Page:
Sunrise Village has a basketball court on the property where you can shoot some hoops by yourself or play a friendly game with friends to get your blood pumping too.
3. Form A Habit of Journaling
Many different studies have found journaling can reduce anxiety. When you’re feeling anxious, thoughts can tend to quickly race through your brain, and writing can help you slow those thoughts down. It also helps you build awareness of your feelings, so you can learn to recognize anxiety triggers.
There are many different ways to journal, and nearly all of them will help you manage your anxiety symptoms. Some people prefer to simply open an empty notebook and describe any thoughts that come to their minds. Others like a more guided approach and use journal prompts to focus their thoughts. Both methods can be highly effective. Try each of them to see which works best for you.
4. Get a Good Night’s Sleep
As their schedules fill up, many college students reduce the amount of sleep they’re getting. While 7-9 hours might seem hard to fit into your schedule, you’ll see your anxiety levels decrease significantly if you prioritize a full night’s sleep.
James Greenblatt, chief medical officer at the Walden Behavioral Center, said “Resolving sleep disturbances is one of the most important factors for health and wellness, and one of the most significant factors in the treatment of anxiety and depression.”
If you have difficulty getting a full night’s sleep, try to go to sleep and wake up at the same time every day. This will help you fall asleep more quickly at night, making it easier to get a full night’s sleep on a busy schedule.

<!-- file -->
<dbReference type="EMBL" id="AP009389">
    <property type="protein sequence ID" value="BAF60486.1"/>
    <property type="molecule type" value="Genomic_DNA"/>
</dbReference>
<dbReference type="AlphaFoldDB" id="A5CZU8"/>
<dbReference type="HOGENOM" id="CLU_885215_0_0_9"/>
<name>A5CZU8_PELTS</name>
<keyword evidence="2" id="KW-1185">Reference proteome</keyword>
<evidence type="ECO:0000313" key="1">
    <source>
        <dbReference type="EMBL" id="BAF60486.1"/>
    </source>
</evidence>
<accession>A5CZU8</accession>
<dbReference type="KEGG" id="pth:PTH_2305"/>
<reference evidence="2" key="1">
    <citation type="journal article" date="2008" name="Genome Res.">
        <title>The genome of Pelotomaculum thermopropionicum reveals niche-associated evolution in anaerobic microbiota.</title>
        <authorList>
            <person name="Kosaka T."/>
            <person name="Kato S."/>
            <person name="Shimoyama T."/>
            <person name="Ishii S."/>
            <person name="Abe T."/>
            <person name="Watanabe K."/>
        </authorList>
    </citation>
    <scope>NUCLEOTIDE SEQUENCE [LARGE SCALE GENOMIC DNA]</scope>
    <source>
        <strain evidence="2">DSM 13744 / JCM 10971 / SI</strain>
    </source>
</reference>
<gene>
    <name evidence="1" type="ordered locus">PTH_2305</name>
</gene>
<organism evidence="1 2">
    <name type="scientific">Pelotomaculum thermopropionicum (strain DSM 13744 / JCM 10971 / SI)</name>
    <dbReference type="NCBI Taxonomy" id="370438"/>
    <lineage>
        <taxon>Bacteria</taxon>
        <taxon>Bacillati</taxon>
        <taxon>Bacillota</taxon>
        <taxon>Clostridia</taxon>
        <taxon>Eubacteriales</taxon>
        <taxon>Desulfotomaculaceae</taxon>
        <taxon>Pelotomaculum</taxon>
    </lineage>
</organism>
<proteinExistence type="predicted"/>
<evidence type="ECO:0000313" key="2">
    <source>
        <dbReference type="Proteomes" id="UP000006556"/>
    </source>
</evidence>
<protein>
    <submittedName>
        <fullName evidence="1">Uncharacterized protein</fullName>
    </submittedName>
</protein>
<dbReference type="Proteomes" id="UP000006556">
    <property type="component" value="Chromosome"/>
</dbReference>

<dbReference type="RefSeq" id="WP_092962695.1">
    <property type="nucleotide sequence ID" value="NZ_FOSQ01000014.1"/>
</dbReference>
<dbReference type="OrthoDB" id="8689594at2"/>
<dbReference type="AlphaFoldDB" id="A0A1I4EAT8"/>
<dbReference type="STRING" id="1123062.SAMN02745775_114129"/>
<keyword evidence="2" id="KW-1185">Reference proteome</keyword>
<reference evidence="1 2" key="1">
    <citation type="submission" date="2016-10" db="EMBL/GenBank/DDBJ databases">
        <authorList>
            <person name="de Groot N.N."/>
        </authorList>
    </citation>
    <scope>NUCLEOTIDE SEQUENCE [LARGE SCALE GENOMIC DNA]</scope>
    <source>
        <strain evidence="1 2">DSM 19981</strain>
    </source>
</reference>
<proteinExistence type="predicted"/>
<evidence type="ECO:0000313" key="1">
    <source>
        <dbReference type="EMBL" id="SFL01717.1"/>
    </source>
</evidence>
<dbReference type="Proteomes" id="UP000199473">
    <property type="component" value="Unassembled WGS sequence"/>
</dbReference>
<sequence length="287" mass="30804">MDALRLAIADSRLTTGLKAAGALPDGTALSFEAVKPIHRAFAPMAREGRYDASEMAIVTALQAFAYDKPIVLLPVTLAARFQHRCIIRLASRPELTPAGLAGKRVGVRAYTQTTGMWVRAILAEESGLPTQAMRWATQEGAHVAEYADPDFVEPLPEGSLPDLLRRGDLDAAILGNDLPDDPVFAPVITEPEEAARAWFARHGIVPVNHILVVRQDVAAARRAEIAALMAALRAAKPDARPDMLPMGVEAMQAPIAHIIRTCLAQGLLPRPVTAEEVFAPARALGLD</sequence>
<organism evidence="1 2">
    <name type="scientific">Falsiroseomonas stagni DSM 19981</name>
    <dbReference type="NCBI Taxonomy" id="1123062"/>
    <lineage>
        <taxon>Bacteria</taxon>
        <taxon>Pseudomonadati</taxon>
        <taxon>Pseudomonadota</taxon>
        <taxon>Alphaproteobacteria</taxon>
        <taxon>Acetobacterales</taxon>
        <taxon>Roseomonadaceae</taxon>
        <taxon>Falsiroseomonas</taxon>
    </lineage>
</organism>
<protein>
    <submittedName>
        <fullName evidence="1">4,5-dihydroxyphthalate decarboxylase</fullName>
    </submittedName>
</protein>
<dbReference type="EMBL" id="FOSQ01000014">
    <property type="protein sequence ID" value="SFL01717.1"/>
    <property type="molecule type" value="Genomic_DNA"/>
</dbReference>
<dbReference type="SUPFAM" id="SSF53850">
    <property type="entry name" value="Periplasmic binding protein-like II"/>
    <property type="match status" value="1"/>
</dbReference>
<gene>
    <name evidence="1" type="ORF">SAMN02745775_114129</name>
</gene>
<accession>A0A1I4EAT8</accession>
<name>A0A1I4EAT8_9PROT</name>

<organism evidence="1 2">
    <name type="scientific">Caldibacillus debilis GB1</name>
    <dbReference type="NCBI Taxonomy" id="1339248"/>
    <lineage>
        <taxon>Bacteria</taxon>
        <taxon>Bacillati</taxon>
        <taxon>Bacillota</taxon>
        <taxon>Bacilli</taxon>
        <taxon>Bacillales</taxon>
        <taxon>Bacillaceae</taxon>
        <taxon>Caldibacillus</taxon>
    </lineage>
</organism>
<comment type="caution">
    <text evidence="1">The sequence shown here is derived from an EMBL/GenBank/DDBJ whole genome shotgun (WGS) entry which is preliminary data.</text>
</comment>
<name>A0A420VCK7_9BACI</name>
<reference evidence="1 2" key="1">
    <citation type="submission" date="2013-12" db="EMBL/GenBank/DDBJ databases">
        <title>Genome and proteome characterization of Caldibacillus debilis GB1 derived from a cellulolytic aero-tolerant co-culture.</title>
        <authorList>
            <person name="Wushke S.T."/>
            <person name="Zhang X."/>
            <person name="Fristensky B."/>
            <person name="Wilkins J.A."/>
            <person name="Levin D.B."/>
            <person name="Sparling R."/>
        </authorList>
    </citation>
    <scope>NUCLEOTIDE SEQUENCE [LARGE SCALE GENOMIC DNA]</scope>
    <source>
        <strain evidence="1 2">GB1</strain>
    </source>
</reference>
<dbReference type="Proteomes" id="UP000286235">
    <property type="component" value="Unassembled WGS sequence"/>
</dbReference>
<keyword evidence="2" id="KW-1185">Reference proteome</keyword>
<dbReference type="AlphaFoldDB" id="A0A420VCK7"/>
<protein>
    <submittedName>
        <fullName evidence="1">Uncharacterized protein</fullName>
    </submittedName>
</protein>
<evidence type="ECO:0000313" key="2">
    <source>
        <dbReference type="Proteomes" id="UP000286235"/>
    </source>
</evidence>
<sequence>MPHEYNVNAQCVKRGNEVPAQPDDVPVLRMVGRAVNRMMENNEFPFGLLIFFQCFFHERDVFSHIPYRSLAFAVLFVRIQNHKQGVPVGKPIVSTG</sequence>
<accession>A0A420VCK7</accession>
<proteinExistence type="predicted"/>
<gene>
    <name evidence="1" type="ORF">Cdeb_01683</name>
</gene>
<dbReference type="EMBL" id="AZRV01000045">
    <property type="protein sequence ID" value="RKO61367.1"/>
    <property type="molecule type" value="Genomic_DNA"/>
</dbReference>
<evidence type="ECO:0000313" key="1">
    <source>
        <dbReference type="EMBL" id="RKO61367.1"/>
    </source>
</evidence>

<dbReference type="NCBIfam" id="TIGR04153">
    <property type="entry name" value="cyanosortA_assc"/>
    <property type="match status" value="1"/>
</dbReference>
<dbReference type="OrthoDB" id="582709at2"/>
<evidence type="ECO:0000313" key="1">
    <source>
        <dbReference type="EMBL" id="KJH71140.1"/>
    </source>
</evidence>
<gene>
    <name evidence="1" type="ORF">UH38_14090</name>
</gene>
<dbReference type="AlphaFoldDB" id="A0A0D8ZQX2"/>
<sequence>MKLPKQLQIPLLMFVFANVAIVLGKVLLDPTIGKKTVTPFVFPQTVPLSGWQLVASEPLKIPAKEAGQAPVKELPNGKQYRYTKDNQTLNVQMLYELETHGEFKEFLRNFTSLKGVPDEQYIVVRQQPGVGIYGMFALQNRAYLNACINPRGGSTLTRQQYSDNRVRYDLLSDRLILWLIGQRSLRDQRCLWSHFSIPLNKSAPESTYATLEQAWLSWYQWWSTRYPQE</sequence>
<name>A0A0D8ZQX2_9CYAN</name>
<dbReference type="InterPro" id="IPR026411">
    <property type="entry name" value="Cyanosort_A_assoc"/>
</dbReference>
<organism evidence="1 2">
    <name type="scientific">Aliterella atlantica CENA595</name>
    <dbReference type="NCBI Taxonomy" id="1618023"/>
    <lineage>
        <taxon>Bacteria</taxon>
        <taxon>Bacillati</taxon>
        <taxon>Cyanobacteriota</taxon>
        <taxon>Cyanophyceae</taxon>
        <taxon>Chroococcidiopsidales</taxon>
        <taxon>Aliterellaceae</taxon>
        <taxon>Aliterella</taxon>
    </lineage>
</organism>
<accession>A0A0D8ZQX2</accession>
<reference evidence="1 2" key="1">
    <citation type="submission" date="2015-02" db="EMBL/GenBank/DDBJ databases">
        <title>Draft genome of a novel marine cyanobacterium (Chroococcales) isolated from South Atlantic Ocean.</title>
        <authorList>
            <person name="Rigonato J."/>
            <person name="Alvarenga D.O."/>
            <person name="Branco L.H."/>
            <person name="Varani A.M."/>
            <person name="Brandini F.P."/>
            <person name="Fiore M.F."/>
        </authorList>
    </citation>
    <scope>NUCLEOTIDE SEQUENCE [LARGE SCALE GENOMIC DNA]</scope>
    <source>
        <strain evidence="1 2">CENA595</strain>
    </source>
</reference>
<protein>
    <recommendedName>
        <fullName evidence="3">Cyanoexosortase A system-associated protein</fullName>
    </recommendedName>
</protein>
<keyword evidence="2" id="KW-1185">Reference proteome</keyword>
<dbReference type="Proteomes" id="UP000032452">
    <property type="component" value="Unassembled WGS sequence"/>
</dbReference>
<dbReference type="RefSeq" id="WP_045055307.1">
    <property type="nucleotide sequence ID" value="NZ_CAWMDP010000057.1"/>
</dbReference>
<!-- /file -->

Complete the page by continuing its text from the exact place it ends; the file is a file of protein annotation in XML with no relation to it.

5. Work With A Medical Professional
Anxiety is highly treatable, but most people with anxiety disorders benefit from the support of a trained medical professional. If your anxiety symptoms don’t go away with some small lifestyle changes, you should make an appointment with a medical provider to discuss what types of treatment could benefit you.
If you’re unsure what type of treatment you need for your mental health, your doctor is there to help you find a solution that works for you. Your doctor might prescribe you with therapy, medication, or a combination of the two, which has helped hundreds of thousands of people with anxiety disorders lead healthy and happy lives.
Sometimes mental health issues are tied to physical health issues, which is why it’s vitally important to visit a doctor when you have persistent anxiety symptoms. Anxiety could be a symptom of a hormone imbalance or a thyroid issue, both of which are treatable with the help of a doctor.
There’s no need to continue to live with anxiety and let it disrupt your life. When you reach out for support, you can often minimize or even completely eliminate the symptoms. As soon as you begin treating your anxiety, you’ll notice nearly every area of your life becoming more easily manageable.